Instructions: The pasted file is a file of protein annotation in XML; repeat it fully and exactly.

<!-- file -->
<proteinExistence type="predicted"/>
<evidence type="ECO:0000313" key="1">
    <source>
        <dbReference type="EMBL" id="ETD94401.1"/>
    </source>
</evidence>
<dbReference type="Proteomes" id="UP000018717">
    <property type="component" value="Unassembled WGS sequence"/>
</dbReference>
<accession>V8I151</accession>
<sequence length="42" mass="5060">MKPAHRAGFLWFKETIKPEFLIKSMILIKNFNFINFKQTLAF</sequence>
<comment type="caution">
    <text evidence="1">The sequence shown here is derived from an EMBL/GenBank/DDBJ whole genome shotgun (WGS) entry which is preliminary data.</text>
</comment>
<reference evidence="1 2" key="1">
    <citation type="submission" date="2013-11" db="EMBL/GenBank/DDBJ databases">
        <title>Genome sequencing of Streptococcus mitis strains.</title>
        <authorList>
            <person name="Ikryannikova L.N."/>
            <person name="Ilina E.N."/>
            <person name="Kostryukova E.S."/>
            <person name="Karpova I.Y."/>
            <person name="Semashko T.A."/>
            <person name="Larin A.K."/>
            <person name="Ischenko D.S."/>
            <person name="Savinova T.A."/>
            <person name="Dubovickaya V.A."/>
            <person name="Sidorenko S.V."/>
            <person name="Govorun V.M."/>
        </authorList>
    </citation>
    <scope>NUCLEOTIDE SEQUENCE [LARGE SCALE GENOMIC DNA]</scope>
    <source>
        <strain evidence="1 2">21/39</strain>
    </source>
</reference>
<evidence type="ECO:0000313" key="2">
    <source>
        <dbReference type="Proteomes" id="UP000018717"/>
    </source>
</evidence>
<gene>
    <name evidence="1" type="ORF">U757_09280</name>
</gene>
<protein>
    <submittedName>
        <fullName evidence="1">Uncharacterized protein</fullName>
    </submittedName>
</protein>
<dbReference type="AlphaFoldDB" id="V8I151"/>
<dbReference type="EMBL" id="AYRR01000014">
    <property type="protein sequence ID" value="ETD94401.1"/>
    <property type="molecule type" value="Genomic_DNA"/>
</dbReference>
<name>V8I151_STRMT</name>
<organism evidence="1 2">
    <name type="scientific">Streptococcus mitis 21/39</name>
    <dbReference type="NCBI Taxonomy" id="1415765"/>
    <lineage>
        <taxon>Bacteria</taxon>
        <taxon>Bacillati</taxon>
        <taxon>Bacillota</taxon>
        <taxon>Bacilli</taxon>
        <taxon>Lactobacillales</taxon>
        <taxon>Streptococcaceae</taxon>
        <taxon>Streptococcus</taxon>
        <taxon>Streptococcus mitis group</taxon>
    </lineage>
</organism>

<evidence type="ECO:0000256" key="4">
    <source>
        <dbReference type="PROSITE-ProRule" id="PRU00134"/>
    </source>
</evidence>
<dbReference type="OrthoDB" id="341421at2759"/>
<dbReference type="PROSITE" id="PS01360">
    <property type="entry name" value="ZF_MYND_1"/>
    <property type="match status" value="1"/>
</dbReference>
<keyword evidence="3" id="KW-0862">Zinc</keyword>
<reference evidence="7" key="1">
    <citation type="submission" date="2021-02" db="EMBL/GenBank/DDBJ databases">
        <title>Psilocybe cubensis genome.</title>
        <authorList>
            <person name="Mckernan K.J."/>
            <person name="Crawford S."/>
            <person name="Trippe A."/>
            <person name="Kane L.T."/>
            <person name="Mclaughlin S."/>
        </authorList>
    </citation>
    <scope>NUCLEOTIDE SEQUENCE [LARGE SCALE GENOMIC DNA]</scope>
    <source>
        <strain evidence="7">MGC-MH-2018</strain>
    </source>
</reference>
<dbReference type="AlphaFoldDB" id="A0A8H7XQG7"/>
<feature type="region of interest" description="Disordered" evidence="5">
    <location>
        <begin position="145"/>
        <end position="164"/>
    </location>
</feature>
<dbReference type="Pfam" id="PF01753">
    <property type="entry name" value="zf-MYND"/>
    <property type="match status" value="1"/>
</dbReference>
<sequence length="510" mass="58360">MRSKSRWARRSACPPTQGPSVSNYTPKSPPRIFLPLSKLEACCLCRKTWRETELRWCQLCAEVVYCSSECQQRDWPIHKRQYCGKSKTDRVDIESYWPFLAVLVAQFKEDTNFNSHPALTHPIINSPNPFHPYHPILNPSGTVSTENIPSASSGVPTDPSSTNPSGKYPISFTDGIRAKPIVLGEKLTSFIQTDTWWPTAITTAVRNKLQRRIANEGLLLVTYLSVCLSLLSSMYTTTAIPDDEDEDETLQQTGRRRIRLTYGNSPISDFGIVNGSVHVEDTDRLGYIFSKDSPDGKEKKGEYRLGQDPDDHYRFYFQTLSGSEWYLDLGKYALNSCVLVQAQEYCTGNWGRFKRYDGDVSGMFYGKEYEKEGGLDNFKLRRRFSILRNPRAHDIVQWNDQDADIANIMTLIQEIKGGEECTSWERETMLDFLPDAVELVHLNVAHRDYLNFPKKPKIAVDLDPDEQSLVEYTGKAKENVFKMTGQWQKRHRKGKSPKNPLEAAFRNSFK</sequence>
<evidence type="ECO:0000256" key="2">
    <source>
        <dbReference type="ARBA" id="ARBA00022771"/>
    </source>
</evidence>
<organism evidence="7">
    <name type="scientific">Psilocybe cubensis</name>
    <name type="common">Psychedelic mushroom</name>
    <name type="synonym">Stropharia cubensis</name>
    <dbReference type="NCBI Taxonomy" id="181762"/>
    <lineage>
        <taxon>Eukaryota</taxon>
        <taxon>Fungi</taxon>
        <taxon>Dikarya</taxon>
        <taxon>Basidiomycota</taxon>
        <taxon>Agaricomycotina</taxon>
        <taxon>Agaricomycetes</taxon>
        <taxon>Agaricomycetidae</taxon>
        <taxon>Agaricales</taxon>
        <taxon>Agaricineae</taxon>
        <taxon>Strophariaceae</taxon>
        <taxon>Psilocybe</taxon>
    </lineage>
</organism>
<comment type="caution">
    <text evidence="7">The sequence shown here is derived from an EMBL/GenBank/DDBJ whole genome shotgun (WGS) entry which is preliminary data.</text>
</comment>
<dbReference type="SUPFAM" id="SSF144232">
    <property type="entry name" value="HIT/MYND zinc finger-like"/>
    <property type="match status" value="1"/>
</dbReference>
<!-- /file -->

<proteinExistence type="predicted"/>
<evidence type="ECO:0000313" key="1">
    <source>
        <dbReference type="EMBL" id="ETD94401.1"/>
    </source>
</evidence>
<dbReference type="Proteomes" id="UP000018717">
    <property type="component" value="Unassembled WGS sequence"/>
</dbReference>
<accession>V8I151</accession>
<sequence length="42" mass="5060">MKPAHRAGFLWFKETIKPEFLIKSMILIKNFNFINFKQTLAF</sequence>
<comment type="caution">
    <text evidence="1">The sequence shown here is derived from an EMBL/GenBank/DDBJ whole genome shotgun (WGS) entry which is preliminary data.</text>
</comment>
<reference evidence="1 2" key="1">
    <citation type="submission" date="2013-11" db="EMBL/GenBank/DDBJ databases">
        <title>Genome sequencing of Streptococcus mitis strains.</title>
        <authorList>
            <person name="Ikryannikova L.N."/>
            <person name="Ilina E.N."/>
            <person name="Kostryukova E.S."/>
            <person name="Karpova I.Y."/>
            <person name="Semashko T.A."/>
            <person name="Larin A.K."/>
            <person name="Ischenko D.S."/>
            <person name="Savinova T.A."/>
            <person name="Dubovickaya V.A."/>
            <person name="Sidorenko S.V."/>
            <person name="Govorun V.M."/>
        </authorList>
    </citation>
    <scope>NUCLEOTIDE SEQUENCE [LARGE SCALE GENOMIC DNA]</scope>
    <source>
        <strain evidence="1 2">21/39</strain>
    </source>
</reference>
<evidence type="ECO:0000313" key="2">
    <source>
        <dbReference type="Proteomes" id="UP000018717"/>
    </source>
</evidence>
<gene>
    <name evidence="1" type="ORF">U757_09280</name>
</gene>
<protein>
    <submittedName>
        <fullName evidence="1">Uncharacterized protein</fullName>
    </submittedName>
</protein>
<dbReference type="AlphaFoldDB" id="V8I151"/>
<dbReference type="EMBL" id="AYRR01000014">
    <property type="protein sequence ID" value="ETD94401.1"/>
    <property type="molecule type" value="Genomic_DNA"/>
</dbReference>
<name>V8I151_STRMT</name>
<organism evidence="1 2">
    <name type="scientific">Streptococcus mitis 21/39</name>
    <dbReference type="NCBI Taxonomy" id="1415765"/>
    <lineage>
        <taxon>Bacteria</taxon>
        <taxon>Bacillati</taxon>
        <taxon>Bacillota</taxon>
        <taxon>Bacilli</taxon>
        <taxon>Lactobacillales</taxon>
        <taxon>Streptococcaceae</taxon>
        <taxon>Streptococcus</taxon>
        <taxon>Streptococcus mitis group</taxon>
    </lineage>
</organism>

<evidence type="ECO:0000256" key="4">
    <source>
        <dbReference type="PROSITE-ProRule" id="PRU00134"/>
    </source>
</evidence>
<dbReference type="OrthoDB" id="341421at2759"/>
<dbReference type="PROSITE" id="PS01360">
    <property type="entry name" value="ZF_MYND_1"/>
    <property type="match status" value="1"/>
</dbReference>
<keyword evidence="3" id="KW-0862">Zinc</keyword>
<reference evidence="7" key="1">
    <citation type="submission" date="2021-02" db="EMBL/GenBank/DDBJ databases">
        <title>Psilocybe cubensis genome.</title>
        <authorList>
            <person name="Mckernan K.J."/>
            <person name="Crawford S."/>
            <person name="Trippe A."/>
            <person name="Kane L.T."/>
            <person name="Mclaughlin S."/>
        </authorList>
    </citation>
    <scope>NUCLEOTIDE SEQUENCE [LARGE SCALE GENOMIC DNA]</scope>
    <source>
        <strain evidence="7">MGC-MH-2018</strain>
    </source>
</reference>
<dbReference type="AlphaFoldDB" id="A0A8H7XQG7"/>
<feature type="region of interest" description="Disordered" evidence="5">
    <location>
        <begin position="145"/>
        <end position="164"/>
    </location>
</feature>
<dbReference type="Pfam" id="PF01753">
    <property type="entry name" value="zf-MYND"/>
    <property type="match status" value="1"/>
</dbReference>
<sequence length="510" mass="58360">MRSKSRWARRSACPPTQGPSVSNYTPKSPPRIFLPLSKLEACCLCRKTWRETELRWCQLCAEVVYCSSECQQRDWPIHKRQYCGKSKTDRVDIESYWPFLAVLVAQFKEDTNFNSHPALTHPIINSPNPFHPYHPILNPSGTVSTENIPSASSGVPTDPSSTNPSGKYPISFTDGIRAKPIVLGEKLTSFIQTDTWWPTAITTAVRNKLQRRIANEGLLLVTYLSVCLSLLSSMYTTTAIPDDEDEDETLQQTGRRRIRLTYGNSPISDFGIVNGSVHVEDTDRLGYIFSKDSPDGKEKKGEYRLGQDPDDHYRFYFQTLSGSEWYLDLGKYALNSCVLVQAQEYCTGNWGRFKRYDGDVSGMFYGKEYEKEGGLDNFKLRRRFSILRNPRAHDIVQWNDQDADIANIMTLIQEIKGGEECTSWERETMLDFLPDAVELVHLNVAHRDYLNFPKKPKIAVDLDPDEQSLVEYTGKAKENVFKMTGQWQKRHRKGKSPKNPLEAAFRNSFK</sequence>
<evidence type="ECO:0000256" key="2">
    <source>
        <dbReference type="ARBA" id="ARBA00022771"/>
    </source>
</evidence>
<organism evidence="7">
    <name type="scientific">Psilocybe cubensis</name>
    <name type="common">Psychedelic mushroom</name>
    <name type="synonym">Stropharia cubensis</name>
    <dbReference type="NCBI Taxonomy" id="181762"/>
    <lineage>
        <taxon>Eukaryota</taxon>
        <taxon>Fungi</taxon>
        <taxon>Dikarya</taxon>
        <taxon>Basidiomycota</taxon>
        <taxon>Agaricomycotina</taxon>
        <taxon>Agaricomycetes</taxon>
        <taxon>Agaricomycetidae</taxon>
        <taxon>Agaricales</taxon>
        <taxon>Agaricineae</taxon>
        <taxon>Strophariaceae</taxon>
        <taxon>Psilocybe</taxon>
    </lineage>
</organism>
<comment type="caution">
    <text evidence="7">The sequence shown here is derived from an EMBL/GenBank/DDBJ whole genome shotgun (WGS) entry which is preliminary data.</text>
</comment>
<dbReference type="SUPFAM" id="SSF144232">
    <property type="entry name" value="HIT/MYND zinc finger-like"/>
    <property type="match status" value="1"/>
</dbReference>